Capitol Police chief apologizes for failures in Jan. 6 siege

People lie facedown on the floor of the Capitol as police stand over them with weapons.
Capitol Police hold protesters at gunpoint near the House chamber inside the U.S. Capitol on Jan. 6.
(Andrew Harnik / Associated Press)

The interim chief of the Capitol Police apologized Tuesday for failing to prepare for what became a violent insurrection despite having warnings that white supremacists and far-right groups would target Congress.

Yogananda Pittman, in prepared testimony before Congress, said the Capitol Police “failed to meet its own high standards as well as yours.” She listed several missteps: not having enough manpower or supplies on hand, not following through with a lockdown order she issued during the siege, and not having a sufficient communications plan for a crisis.

“We knew that militia groups and white supremacists organizations would be attending,” Pittman wrote. “We also knew that some of these participants were intending to bring firearms and other weapons to the event. We knew that there was a strong potential for violence and that Congress was the target.”


Trump supporters gather in the U.S. capital to protest the ratification of President-elect Joe Biden’s electoral college victory over President Trump.

Jan. 7, 2021

Her admissions come as U.S. law enforcement investigates a number of threats aimed at members of Congress and as the second impeachment trial of former President Trump gets underway. A law enforcement official told the Associated Press that authorities have detected ominous chatter about killing legislators or attacking them outside the Capitol.

Trump supporters tore down fences and broke through doors and windows after an event in which the now-former president called on them to “fight” and “stop the steal.”

Inside the building, Congress was certifying the victory of President Biden. Five people died, including Capitol Police Officer Brian Sicknick, who was hit in the head with a fire extinguisher. A sixth person, another Capitol Police officer, later died by suicide.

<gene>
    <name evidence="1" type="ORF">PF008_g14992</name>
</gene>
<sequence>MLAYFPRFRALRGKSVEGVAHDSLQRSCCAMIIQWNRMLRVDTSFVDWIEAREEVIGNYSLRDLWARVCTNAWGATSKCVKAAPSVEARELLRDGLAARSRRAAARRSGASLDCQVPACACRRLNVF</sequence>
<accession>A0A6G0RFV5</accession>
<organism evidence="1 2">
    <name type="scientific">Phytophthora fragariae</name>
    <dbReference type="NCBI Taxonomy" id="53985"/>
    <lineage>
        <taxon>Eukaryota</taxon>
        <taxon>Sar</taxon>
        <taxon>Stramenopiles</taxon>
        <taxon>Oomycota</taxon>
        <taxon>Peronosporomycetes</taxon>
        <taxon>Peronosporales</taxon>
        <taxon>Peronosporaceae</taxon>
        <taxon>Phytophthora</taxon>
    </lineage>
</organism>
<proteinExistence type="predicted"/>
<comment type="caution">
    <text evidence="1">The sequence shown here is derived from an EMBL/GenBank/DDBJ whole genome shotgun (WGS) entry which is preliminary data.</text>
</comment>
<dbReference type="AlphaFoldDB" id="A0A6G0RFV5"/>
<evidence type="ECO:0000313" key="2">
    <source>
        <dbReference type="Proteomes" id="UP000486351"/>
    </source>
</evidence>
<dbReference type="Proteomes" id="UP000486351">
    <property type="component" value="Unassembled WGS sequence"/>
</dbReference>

The day after the riot, then-Capitol Police Chief Steven Sund said his force “had a robust plan established to address anticipated 1st Amendment activities.” Sund has since resigned, as have the sergeants at arms for the House and Senate.

Officers who have spoken to the AP described being overrun by insurrectionists who in many cases were more armed than they were. The officers said they were given next to no plan beforehand or communication during the riot.


Despite ample warnings about pro-Trump demonstrations, U.S. Capitol Police did not bolster staffing Wednesday and made no preparations for the possibility of massive violent riots.

Jan. 10, 2021

There are conflicting accounts of why the Capitol Police did not have more backup. Pittman’s statement provoked a new round of finger-pointing.

In her testimony, Pittman said Sund asked the Capitol Police Board, which oversees the department, to declare a state of emergency and allow him to request National Guard support, but the board declined. The Defense Department has said it asked the Capitol Police if it needed the Guard, but the request was denied.

A member of the Capitol Police Board denied Pittman’s claim after her testimony was released. J. Brett Blanton, the architect of the Capitol, said that Sund didn’t ask him for help and that there was “no record of a request for an emergency declaration.”

Several law enforcement and congressional reviews are underway.

A Texas man was arrested on suspicion of taking part in the U.S. Capitol siege and posting threats, including one about Rep. Alexandria Ocasio-Cortez.

Jan. 23, 2021

Both Pittman and Timothy Blodgett, the acting House sergeant at arms, told Congress on Tuesday that they need stronger communications and more fortifications around the Capitol building. Blodgett called on Congress to prepare for future emergencies and offered training for any offices that requested it.

“You want people to have some level of access to the government,” said Rep. Tim Ryan (D-Ohio). But he noted that it’s also important that lawmakers feel protected and positioned to respond quickly to anything that might happen.